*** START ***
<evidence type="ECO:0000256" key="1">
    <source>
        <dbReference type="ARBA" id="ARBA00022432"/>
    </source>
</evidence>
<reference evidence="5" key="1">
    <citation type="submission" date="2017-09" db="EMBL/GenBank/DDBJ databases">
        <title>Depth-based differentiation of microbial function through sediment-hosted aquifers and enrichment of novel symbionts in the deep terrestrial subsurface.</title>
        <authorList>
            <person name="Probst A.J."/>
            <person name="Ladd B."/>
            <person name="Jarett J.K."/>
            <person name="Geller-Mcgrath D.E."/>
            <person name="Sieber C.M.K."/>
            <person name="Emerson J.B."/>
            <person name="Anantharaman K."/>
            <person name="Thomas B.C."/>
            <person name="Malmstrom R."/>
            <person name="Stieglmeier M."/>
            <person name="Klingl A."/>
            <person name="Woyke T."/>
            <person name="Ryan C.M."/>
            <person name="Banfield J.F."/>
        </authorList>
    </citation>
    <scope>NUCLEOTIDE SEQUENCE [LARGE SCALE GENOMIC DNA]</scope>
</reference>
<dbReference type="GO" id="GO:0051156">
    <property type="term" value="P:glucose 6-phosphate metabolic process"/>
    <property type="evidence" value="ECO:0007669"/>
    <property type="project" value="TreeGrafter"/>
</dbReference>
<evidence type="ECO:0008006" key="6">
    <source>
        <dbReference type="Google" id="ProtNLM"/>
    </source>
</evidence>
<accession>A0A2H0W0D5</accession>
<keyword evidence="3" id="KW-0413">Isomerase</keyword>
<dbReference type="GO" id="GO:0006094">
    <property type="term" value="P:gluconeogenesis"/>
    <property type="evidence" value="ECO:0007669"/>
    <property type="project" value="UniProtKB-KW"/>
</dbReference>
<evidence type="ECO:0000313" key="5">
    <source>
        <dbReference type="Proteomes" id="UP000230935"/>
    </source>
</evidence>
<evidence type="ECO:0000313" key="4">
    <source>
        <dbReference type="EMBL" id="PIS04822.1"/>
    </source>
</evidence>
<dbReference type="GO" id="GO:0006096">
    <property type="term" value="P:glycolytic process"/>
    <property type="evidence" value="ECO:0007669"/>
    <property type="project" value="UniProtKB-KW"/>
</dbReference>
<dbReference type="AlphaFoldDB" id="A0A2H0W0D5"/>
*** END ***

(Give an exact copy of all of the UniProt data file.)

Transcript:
<evidence type="ECO:0000256" key="1">
    <source>
        <dbReference type="ARBA" id="ARBA00022432"/>
    </source>
</evidence>
<reference evidence="5" key="1">
    <citation type="submission" date="2017-09" db="EMBL/GenBank/DDBJ databases">
        <title>Depth-based differentiation of microbial function through sediment-hosted aquifers and enrichment of novel symbionts in the deep terrestrial subsurface.</title>
        <authorList>
            <person name="Probst A.J."/>
            <person name="Ladd B."/>
            <person name="Jarett J.K."/>
            <person name="Geller-Mcgrath D.E."/>
            <person name="Sieber C.M.K."/>
            <person name="Emerson J.B."/>
            <person name="Anantharaman K."/>
            <person name="Thomas B.C."/>
            <person name="Malmstrom R."/>
            <person name="Stieglmeier M."/>
            <person name="Klingl A."/>
            <person name="Woyke T."/>
            <person name="Ryan C.M."/>
            <person name="Banfield J.F."/>
        </authorList>
    </citation>
    <scope>NUCLEOTIDE SEQUENCE [LARGE SCALE GENOMIC DNA]</scope>
</reference>
<dbReference type="GO" id="GO:0051156">
    <property type="term" value="P:glucose 6-phosphate metabolic process"/>
    <property type="evidence" value="ECO:0007669"/>
    <property type="project" value="TreeGrafter"/>
</dbReference>
<evidence type="ECO:0008006" key="6">
    <source>
        <dbReference type="Google" id="ProtNLM"/>
    </source>
</evidence>
<accession>A0A2H0W0D5</accession>
<keyword evidence="3" id="KW-0413">Isomerase</keyword>
<dbReference type="GO" id="GO:0006094">
    <property type="term" value="P:gluconeogenesis"/>
    <property type="evidence" value="ECO:0007669"/>
    <property type="project" value="UniProtKB-KW"/>
</dbReference>
<evidence type="ECO:0000313" key="5">
    <source>
        <dbReference type="Proteomes" id="UP000230935"/>
    </source>
</evidence>
<evidence type="ECO:0000313" key="4">
    <source>
        <dbReference type="EMBL" id="PIS04822.1"/>
    </source>
</evidence>
<dbReference type="GO" id="GO:0006096">
    <property type="term" value="P:glycolytic process"/>
    <property type="evidence" value="ECO:0007669"/>
    <property type="project" value="UniProtKB-KW"/>
</dbReference>
<dbReference type="AlphaFoldDB" id="A0A2H0W0D5"/>